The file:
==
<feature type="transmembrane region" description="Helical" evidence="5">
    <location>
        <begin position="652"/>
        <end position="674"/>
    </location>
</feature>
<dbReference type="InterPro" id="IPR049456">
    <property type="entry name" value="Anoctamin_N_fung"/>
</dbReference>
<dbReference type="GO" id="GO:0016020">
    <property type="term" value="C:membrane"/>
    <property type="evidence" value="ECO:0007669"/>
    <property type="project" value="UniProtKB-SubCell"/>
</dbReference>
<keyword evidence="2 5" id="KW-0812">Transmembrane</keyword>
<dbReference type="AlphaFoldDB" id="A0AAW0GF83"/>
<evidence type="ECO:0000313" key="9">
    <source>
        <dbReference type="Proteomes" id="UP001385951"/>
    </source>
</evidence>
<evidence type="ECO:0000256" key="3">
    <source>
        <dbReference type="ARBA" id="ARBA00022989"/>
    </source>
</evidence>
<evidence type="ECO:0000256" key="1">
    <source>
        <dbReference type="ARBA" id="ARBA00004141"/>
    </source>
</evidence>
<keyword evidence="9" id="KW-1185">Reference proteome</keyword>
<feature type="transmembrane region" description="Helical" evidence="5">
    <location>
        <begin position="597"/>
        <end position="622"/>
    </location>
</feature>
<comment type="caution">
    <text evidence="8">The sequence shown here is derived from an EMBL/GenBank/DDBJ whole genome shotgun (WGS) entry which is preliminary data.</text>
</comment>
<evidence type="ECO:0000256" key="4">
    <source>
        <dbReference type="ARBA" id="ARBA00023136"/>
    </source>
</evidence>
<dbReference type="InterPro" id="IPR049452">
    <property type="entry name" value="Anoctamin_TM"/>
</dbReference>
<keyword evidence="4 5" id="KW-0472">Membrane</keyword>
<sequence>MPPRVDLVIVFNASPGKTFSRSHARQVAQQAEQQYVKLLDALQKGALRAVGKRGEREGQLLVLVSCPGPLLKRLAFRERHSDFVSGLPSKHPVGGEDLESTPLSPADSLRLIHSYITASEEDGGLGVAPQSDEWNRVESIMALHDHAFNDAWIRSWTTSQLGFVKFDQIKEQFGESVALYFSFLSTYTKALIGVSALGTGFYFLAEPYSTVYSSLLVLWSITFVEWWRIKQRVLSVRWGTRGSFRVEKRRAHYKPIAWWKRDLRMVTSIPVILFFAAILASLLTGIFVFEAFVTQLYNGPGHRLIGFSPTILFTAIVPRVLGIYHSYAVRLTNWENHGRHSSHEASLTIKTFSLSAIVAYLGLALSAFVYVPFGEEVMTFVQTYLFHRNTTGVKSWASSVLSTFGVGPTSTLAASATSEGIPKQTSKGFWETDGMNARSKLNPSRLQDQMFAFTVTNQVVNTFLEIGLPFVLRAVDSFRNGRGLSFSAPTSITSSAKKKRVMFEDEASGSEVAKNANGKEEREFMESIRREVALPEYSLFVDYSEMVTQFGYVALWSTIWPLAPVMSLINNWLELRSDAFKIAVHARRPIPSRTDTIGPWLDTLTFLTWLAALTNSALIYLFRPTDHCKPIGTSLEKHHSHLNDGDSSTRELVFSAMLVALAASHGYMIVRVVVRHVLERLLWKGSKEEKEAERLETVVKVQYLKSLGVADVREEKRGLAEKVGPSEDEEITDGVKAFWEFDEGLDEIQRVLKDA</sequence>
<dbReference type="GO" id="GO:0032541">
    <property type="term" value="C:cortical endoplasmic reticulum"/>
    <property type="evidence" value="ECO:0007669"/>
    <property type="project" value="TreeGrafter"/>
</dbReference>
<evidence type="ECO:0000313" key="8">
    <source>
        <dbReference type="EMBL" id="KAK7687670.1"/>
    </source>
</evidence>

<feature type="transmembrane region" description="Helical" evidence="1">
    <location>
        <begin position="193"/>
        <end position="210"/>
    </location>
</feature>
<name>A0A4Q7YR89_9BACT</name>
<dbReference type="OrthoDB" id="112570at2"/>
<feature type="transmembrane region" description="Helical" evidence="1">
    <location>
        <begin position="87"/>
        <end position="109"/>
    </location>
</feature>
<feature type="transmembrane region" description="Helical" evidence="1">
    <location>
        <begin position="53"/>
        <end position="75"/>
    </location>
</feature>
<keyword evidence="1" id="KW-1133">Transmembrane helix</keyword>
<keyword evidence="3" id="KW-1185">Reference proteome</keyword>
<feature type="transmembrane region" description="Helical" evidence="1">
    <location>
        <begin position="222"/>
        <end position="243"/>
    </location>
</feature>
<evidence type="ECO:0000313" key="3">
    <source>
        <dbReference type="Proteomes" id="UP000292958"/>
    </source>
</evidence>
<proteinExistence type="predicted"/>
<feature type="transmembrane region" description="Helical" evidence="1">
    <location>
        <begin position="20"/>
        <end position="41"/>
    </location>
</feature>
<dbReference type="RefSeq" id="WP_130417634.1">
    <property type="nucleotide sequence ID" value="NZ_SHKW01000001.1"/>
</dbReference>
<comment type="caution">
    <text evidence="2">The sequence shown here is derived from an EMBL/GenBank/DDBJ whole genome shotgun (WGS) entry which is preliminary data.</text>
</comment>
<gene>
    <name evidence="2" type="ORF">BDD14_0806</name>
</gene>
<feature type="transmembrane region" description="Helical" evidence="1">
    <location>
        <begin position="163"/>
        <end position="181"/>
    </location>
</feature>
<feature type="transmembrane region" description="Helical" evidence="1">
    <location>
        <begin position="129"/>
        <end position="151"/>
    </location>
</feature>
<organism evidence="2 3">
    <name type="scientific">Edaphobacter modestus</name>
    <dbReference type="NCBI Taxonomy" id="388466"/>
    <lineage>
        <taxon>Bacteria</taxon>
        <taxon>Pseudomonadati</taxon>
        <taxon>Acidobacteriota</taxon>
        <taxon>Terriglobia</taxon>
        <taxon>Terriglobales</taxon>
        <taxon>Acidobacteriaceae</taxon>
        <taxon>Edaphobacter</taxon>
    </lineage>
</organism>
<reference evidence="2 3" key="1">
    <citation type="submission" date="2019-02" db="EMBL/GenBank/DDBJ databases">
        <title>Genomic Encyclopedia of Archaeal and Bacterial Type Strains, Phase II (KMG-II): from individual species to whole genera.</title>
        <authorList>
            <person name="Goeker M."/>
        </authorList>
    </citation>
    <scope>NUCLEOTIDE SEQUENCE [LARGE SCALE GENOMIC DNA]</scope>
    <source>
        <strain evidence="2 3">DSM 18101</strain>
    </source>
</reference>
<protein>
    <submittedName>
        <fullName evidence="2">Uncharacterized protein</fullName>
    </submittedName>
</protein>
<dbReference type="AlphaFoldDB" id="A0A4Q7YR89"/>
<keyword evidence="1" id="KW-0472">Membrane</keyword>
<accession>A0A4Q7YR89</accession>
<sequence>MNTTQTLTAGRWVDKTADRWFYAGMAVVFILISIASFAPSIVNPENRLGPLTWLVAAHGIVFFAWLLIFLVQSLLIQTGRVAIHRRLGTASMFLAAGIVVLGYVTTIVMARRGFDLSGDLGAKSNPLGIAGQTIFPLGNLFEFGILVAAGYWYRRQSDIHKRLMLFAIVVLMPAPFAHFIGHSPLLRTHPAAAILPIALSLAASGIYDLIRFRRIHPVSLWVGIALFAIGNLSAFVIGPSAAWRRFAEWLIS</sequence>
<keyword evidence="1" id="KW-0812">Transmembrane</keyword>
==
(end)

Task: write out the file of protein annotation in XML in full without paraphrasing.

<feature type="transmembrane region" description="Helical" evidence="5">
    <location>
        <begin position="652"/>
        <end position="674"/>
    </location>
</feature>
<dbReference type="InterPro" id="IPR049456">
    <property type="entry name" value="Anoctamin_N_fung"/>
</dbReference>
<dbReference type="GO" id="GO:0016020">
    <property type="term" value="C:membrane"/>
    <property type="evidence" value="ECO:0007669"/>
    <property type="project" value="UniProtKB-SubCell"/>
</dbReference>
<keyword evidence="2 5" id="KW-0812">Transmembrane</keyword>
<dbReference type="AlphaFoldDB" id="A0AAW0GF83"/>
<evidence type="ECO:0000313" key="9">
    <source>
        <dbReference type="Proteomes" id="UP001385951"/>
    </source>
</evidence>
<evidence type="ECO:0000256" key="3">
    <source>
        <dbReference type="ARBA" id="ARBA00022989"/>
    </source>
</evidence>
<evidence type="ECO:0000256" key="1">
    <source>
        <dbReference type="ARBA" id="ARBA00004141"/>
    </source>
</evidence>
<keyword evidence="9" id="KW-1185">Reference proteome</keyword>
<feature type="transmembrane region" description="Helical" evidence="5">
    <location>
        <begin position="597"/>
        <end position="622"/>
    </location>
</feature>
<comment type="caution">
    <text evidence="8">The sequence shown here is derived from an EMBL/GenBank/DDBJ whole genome shotgun (WGS) entry which is preliminary data.</text>
</comment>
<evidence type="ECO:0000256" key="4">
    <source>
        <dbReference type="ARBA" id="ARBA00023136"/>
    </source>
</evidence>
<dbReference type="InterPro" id="IPR049452">
    <property type="entry name" value="Anoctamin_TM"/>
</dbReference>
<keyword evidence="4 5" id="KW-0472">Membrane</keyword>
<sequence>MPPRVDLVIVFNASPGKTFSRSHARQVAQQAEQQYVKLLDALQKGALRAVGKRGEREGQLLVLVSCPGPLLKRLAFRERHSDFVSGLPSKHPVGGEDLESTPLSPADSLRLIHSYITASEEDGGLGVAPQSDEWNRVESIMALHDHAFNDAWIRSWTTSQLGFVKFDQIKEQFGESVALYFSFLSTYTKALIGVSALGTGFYFLAEPYSTVYSSLLVLWSITFVEWWRIKQRVLSVRWGTRGSFRVEKRRAHYKPIAWWKRDLRMVTSIPVILFFAAILASLLTGIFVFEAFVTQLYNGPGHRLIGFSPTILFTAIVPRVLGIYHSYAVRLTNWENHGRHSSHEASLTIKTFSLSAIVAYLGLALSAFVYVPFGEEVMTFVQTYLFHRNTTGVKSWASSVLSTFGVGPTSTLAASATSEGIPKQTSKGFWETDGMNARSKLNPSRLQDQMFAFTVTNQVVNTFLEIGLPFVLRAVDSFRNGRGLSFSAPTSITSSAKKKRVMFEDEASGSEVAKNANGKEEREFMESIRREVALPEYSLFVDYSEMVTQFGYVALWSTIWPLAPVMSLINNWLELRSDAFKIAVHARRPIPSRTDTIGPWLDTLTFLTWLAALTNSALIYLFRPTDHCKPIGTSLEKHHSHLNDGDSSTRELVFSAMLVALAASHGYMIVRVVVRHVLERLLWKGSKEEKEAERLETVVKVQYLKSLGVADVREEKRGLAEKVGPSEDEEITDGVKAFWEFDEGLDEIQRVLKDA</sequence>
<dbReference type="GO" id="GO:0032541">
    <property type="term" value="C:cortical endoplasmic reticulum"/>
    <property type="evidence" value="ECO:0007669"/>
    <property type="project" value="TreeGrafter"/>
</dbReference>
<evidence type="ECO:0000313" key="8">
    <source>
        <dbReference type="EMBL" id="KAK7687670.1"/>
    </source>
</evidence>

<feature type="transmembrane region" description="Helical" evidence="1">
    <location>
        <begin position="193"/>
        <end position="210"/>
    </location>
</feature>
<name>A0A4Q7YR89_9BACT</name>
<dbReference type="OrthoDB" id="112570at2"/>
<feature type="transmembrane region" description="Helical" evidence="1">
    <location>
        <begin position="87"/>
        <end position="109"/>
    </location>
</feature>
<feature type="transmembrane region" description="Helical" evidence="1">
    <location>
        <begin position="53"/>
        <end position="75"/>
    </location>
</feature>
<keyword evidence="1" id="KW-1133">Transmembrane helix</keyword>
<keyword evidence="3" id="KW-1185">Reference proteome</keyword>
<feature type="transmembrane region" description="Helical" evidence="1">
    <location>
        <begin position="222"/>
        <end position="243"/>
    </location>
</feature>
<evidence type="ECO:0000313" key="3">
    <source>
        <dbReference type="Proteomes" id="UP000292958"/>
    </source>
</evidence>
<proteinExistence type="predicted"/>
<feature type="transmembrane region" description="Helical" evidence="1">
    <location>
        <begin position="20"/>
        <end position="41"/>
    </location>
</feature>
<dbReference type="RefSeq" id="WP_130417634.1">
    <property type="nucleotide sequence ID" value="NZ_SHKW01000001.1"/>
</dbReference>
<comment type="caution">
    <text evidence="2">The sequence shown here is derived from an EMBL/GenBank/DDBJ whole genome shotgun (WGS) entry which is preliminary data.</text>
</comment>
<gene>
    <name evidence="2" type="ORF">BDD14_0806</name>
</gene>
<feature type="transmembrane region" description="Helical" evidence="1">
    <location>
        <begin position="163"/>
        <end position="181"/>
    </location>
</feature>
<feature type="transmembrane region" description="Helical" evidence="1">
    <location>
        <begin position="129"/>
        <end position="151"/>
    </location>
</feature>
<organism evidence="2 3">
    <name type="scientific">Edaphobacter modestus</name>
    <dbReference type="NCBI Taxonomy" id="388466"/>
    <lineage>
        <taxon>Bacteria</taxon>
        <taxon>Pseudomonadati</taxon>
        <taxon>Acidobacteriota</taxon>
        <taxon>Terriglobia</taxon>
        <taxon>Terriglobales</taxon>
        <taxon>Acidobacteriaceae</taxon>
        <taxon>Edaphobacter</taxon>
    </lineage>
</organism>
<reference evidence="2 3" key="1">
    <citation type="submission" date="2019-02" db="EMBL/GenBank/DDBJ databases">
        <title>Genomic Encyclopedia of Archaeal and Bacterial Type Strains, Phase II (KMG-II): from individual species to whole genera.</title>
        <authorList>
            <person name="Goeker M."/>
        </authorList>
    </citation>
    <scope>NUCLEOTIDE SEQUENCE [LARGE SCALE GENOMIC DNA]</scope>
    <source>
        <strain evidence="2 3">DSM 18101</strain>
    </source>
</reference>
<protein>
    <submittedName>
        <fullName evidence="2">Uncharacterized protein</fullName>
    </submittedName>
</protein>
<dbReference type="AlphaFoldDB" id="A0A4Q7YR89"/>
<keyword evidence="1" id="KW-0472">Membrane</keyword>
<accession>A0A4Q7YR89</accession>
<sequence>MNTTQTLTAGRWVDKTADRWFYAGMAVVFILISIASFAPSIVNPENRLGPLTWLVAAHGIVFFAWLLIFLVQSLLIQTGRVAIHRRLGTASMFLAAGIVVLGYVTTIVMARRGFDLSGDLGAKSNPLGIAGQTIFPLGNLFEFGILVAAGYWYRRQSDIHKRLMLFAIVVLMPAPFAHFIGHSPLLRTHPAAAILPIALSLAASGIYDLIRFRRIHPVSLWVGIALFAIGNLSAFVIGPSAAWRRFAEWLIS</sequence>
<keyword evidence="1" id="KW-0812">Transmembrane</keyword>